Press release -
Five promoters arrested on suspicion of loan charge fraud
Four men and one woman have been arrested on suspicion of fraud in connection with promoting arrangements designed to get around paying the loan charge.
More than 100 HM Revenue and Customs (HMRC) officers searched business premises in Birmingham and further addresses in Coventry, Worcestershire, Northumberland, Buckinghamshire and Northern Ireland. Officers seized computers, other digital devices, as well as business and personal records.
A spokesman from HMRC’s Fraud Investigation Service said:
“Those that enable, promote or facilitate tax fraud are firmly in our sights and we currently have more than 200 such suspected enablers under criminal investigation.
“We are keen to protect the public from those who devise and market fraudulent schemes which at best do not work and at worse mean that people could end up being involved in fraud.
“People need to think extremely carefully before they enter into any scheme that claims to significantly lower your tax bill. If something looks too good to be true, then it almost certainly is. HMRC’s advice is firmly to steer clear.”
All five people arrested will be interviewed under caution by HMRC officers.
A sixth person, a 39-year-old woman from Birmingham, will attend a voluntary interview under caution.
The interventions are the latest in a series where HMRC is investigating fraud offences related to disguised remuneration tax avoidance schemes.
No further information can be released at this time as investigations are ongoing.
Notes for Editors
1. HMRC officers searched various business and residential premises on 27 February 2020.
2. HMRC officers arrested:
- A 57-year-old man from Birmingham.
- A 60-year-old man from Buckinghamshire.
- A 54-year-old man from Worcestershire.
- A 50-year-old woman from Northumberland.
- A 43-year-old man from Coventry.
3. Officers are investigating a number of alleged offences, including conspiracy to cheat the public revenue; conspiracy to evade Income Tax and National Insurance Contributions; fraud by abuse of position and conspiracy to transfer, disguise and/or convert criminal property.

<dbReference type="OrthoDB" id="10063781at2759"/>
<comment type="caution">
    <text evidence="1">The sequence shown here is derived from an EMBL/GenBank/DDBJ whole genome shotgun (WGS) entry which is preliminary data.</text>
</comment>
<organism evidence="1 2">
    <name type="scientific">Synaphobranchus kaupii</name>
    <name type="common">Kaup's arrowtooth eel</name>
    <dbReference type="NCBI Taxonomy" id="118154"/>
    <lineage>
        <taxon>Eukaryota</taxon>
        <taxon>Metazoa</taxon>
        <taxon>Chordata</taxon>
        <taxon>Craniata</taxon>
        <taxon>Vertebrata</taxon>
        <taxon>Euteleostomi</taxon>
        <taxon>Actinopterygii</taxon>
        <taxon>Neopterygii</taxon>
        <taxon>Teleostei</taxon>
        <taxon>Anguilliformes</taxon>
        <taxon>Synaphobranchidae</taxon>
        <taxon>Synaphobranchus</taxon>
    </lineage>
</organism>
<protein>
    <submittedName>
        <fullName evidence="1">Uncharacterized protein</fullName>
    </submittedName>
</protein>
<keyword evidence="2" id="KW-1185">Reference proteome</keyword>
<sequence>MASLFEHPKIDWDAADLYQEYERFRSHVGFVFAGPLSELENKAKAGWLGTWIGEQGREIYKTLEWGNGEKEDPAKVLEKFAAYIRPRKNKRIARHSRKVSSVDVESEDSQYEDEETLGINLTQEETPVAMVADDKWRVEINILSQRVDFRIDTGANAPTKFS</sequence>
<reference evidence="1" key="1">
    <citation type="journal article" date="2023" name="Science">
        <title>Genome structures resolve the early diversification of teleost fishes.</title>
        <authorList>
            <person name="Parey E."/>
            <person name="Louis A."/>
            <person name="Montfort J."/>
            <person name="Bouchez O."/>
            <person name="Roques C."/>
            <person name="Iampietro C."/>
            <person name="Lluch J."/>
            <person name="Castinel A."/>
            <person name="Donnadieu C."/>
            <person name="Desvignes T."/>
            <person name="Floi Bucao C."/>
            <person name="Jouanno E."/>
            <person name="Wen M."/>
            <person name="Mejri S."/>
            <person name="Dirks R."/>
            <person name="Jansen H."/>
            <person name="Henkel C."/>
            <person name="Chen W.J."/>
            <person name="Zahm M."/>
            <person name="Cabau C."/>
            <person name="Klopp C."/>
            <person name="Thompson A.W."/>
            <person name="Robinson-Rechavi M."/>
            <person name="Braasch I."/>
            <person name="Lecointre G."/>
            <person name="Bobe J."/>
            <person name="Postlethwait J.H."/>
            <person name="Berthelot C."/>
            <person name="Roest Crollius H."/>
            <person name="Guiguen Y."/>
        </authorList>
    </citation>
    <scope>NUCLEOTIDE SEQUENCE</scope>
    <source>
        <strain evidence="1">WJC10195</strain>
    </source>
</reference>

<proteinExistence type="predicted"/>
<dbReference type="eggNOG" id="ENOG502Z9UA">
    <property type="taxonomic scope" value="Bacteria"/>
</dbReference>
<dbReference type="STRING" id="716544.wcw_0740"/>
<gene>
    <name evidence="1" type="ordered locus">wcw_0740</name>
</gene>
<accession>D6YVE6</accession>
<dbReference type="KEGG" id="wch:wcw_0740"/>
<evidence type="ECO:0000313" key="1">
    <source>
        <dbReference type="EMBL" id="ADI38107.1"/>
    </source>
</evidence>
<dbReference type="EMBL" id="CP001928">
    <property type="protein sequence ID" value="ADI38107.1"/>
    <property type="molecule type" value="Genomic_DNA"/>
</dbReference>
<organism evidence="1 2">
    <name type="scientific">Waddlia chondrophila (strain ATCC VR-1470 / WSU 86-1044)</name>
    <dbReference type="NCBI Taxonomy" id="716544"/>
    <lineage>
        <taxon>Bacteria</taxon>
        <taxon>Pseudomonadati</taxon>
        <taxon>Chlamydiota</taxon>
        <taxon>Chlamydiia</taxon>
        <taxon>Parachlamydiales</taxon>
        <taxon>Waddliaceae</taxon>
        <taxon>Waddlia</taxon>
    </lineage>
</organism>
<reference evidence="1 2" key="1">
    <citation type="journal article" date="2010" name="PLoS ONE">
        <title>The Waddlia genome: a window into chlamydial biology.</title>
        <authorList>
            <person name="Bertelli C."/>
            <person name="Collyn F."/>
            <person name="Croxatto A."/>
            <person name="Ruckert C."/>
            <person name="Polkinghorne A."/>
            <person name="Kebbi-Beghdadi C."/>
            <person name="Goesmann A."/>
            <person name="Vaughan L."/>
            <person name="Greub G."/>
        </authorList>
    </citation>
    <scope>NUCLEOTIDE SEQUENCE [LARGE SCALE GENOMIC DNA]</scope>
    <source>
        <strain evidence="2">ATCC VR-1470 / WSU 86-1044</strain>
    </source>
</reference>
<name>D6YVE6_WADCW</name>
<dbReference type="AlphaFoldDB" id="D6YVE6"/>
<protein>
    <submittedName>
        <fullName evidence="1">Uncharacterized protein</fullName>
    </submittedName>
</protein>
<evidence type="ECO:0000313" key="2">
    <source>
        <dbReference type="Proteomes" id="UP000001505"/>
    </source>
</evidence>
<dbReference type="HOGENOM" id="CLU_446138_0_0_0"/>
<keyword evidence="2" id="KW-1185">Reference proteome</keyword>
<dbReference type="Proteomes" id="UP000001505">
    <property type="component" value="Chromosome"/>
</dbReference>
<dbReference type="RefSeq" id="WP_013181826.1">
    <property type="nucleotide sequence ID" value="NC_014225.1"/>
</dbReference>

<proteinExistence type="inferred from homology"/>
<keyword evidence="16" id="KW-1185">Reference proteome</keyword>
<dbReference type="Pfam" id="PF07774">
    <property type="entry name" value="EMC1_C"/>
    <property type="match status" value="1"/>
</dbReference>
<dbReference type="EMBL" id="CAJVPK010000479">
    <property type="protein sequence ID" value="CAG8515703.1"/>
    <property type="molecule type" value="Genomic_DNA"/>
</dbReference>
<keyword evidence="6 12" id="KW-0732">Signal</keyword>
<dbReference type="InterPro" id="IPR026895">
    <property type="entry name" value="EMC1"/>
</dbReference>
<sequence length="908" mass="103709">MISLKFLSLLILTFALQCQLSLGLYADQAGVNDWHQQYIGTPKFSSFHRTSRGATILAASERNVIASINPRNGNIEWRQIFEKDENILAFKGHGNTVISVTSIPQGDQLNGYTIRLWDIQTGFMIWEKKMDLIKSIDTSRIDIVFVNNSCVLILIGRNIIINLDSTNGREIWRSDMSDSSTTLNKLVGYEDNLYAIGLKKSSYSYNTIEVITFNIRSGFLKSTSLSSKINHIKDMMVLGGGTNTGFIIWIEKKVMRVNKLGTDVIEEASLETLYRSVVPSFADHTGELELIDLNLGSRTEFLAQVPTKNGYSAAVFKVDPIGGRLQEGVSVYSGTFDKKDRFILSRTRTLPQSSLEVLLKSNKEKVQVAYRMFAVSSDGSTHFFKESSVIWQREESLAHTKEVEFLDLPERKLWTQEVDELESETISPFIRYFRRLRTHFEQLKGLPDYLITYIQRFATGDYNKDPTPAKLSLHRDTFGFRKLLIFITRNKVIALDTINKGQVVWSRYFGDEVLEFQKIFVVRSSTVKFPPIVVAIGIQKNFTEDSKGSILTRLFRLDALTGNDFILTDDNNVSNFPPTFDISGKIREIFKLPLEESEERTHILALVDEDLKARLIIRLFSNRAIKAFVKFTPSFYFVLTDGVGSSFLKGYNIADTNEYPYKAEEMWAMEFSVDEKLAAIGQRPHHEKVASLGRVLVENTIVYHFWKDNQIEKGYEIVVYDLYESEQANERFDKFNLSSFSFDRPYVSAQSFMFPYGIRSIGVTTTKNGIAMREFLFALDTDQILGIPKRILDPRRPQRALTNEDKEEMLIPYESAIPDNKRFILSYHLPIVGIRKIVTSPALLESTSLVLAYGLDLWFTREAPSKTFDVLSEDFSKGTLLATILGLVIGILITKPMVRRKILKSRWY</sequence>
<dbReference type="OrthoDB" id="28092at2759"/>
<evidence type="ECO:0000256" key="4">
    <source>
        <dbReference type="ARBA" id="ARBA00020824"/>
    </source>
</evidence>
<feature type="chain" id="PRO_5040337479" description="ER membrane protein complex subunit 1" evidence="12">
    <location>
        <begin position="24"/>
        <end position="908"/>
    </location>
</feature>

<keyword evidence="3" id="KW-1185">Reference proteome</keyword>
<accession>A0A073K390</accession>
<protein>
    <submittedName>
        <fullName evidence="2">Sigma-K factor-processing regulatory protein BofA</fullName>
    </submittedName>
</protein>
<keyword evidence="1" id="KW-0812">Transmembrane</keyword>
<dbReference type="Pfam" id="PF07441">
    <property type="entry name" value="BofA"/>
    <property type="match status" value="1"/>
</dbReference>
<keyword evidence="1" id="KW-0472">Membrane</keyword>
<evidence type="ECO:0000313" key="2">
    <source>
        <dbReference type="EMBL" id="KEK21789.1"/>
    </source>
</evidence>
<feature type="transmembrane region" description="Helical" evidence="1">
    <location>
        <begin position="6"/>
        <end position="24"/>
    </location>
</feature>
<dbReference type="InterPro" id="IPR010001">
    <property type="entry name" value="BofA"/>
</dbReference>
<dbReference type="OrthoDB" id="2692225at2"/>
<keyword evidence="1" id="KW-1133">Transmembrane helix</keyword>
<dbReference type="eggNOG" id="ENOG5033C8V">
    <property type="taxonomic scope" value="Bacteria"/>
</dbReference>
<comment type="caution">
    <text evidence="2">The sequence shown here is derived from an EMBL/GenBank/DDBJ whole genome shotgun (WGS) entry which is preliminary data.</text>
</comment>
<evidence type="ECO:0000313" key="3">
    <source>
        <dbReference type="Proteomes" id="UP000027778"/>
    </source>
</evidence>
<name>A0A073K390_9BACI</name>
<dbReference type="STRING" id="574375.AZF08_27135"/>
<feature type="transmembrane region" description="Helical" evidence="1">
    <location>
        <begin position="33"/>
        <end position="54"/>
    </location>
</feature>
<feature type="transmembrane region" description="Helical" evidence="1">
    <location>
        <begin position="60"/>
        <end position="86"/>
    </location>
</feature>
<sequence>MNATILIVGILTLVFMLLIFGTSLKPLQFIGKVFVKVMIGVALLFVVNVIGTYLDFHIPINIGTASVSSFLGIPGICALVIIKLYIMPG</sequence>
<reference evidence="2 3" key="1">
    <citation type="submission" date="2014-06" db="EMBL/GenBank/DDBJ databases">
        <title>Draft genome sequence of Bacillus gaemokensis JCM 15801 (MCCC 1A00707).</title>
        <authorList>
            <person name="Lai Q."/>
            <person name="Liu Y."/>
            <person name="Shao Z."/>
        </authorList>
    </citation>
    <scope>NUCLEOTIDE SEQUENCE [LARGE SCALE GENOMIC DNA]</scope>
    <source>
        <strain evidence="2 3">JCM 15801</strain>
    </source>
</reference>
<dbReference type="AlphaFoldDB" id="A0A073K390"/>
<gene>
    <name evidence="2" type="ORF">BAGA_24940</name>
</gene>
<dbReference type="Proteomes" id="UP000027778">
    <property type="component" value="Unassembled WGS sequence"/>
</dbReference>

4. Tax evasion is illegal and normally involves using fraudulent methods, such as false documents, to reduce a tax liability. Anyone with information about suspected tax fraud can contact the HMRC Fraud Hotline on 0800 788 887 or report it online
5. Tax avoidance often involves the use of artificial or contrived arrangements to exploit a perceived loophole in legislation. The vast majority of tax avoidance schemes do not work and those who use them may end up having to pay much more than the tax they tried to avoid, including penalties.
6. Disguised remuneration (DR) schemes are contrived arrangements that pay loans in place of an ordinary remuneration, usually through an offshore trust, with the purpose of avoiding Income Tax and National Insurance Contributions (NICs). The loans are provided on terms that mean they are not repaid in practice. HMRC has never approved tax avoidance schemes. More details can be found here and here.
7. The Government recently announced further action to tackle promoters of tax avoidance [in their response to the Independent Loan Charge review]. Further information can be found here
8. Anyone who is worried about paying their tax bill should contact HMRC on 03000 599 110. HMRC has an outstanding record in supporting those facing difficulty paying what they owe.
9. Follow HMRC’s Press Office on Twitter @HMRCpressoffice
Issued by HM Revenue & Customs Press Office
HM Revenue & Customs (HMRC) is the UK’s tax authority.
HMRC is responsible for making sure that the money is available to fund the UK’s public services and for helping families and individuals with targeted financial support.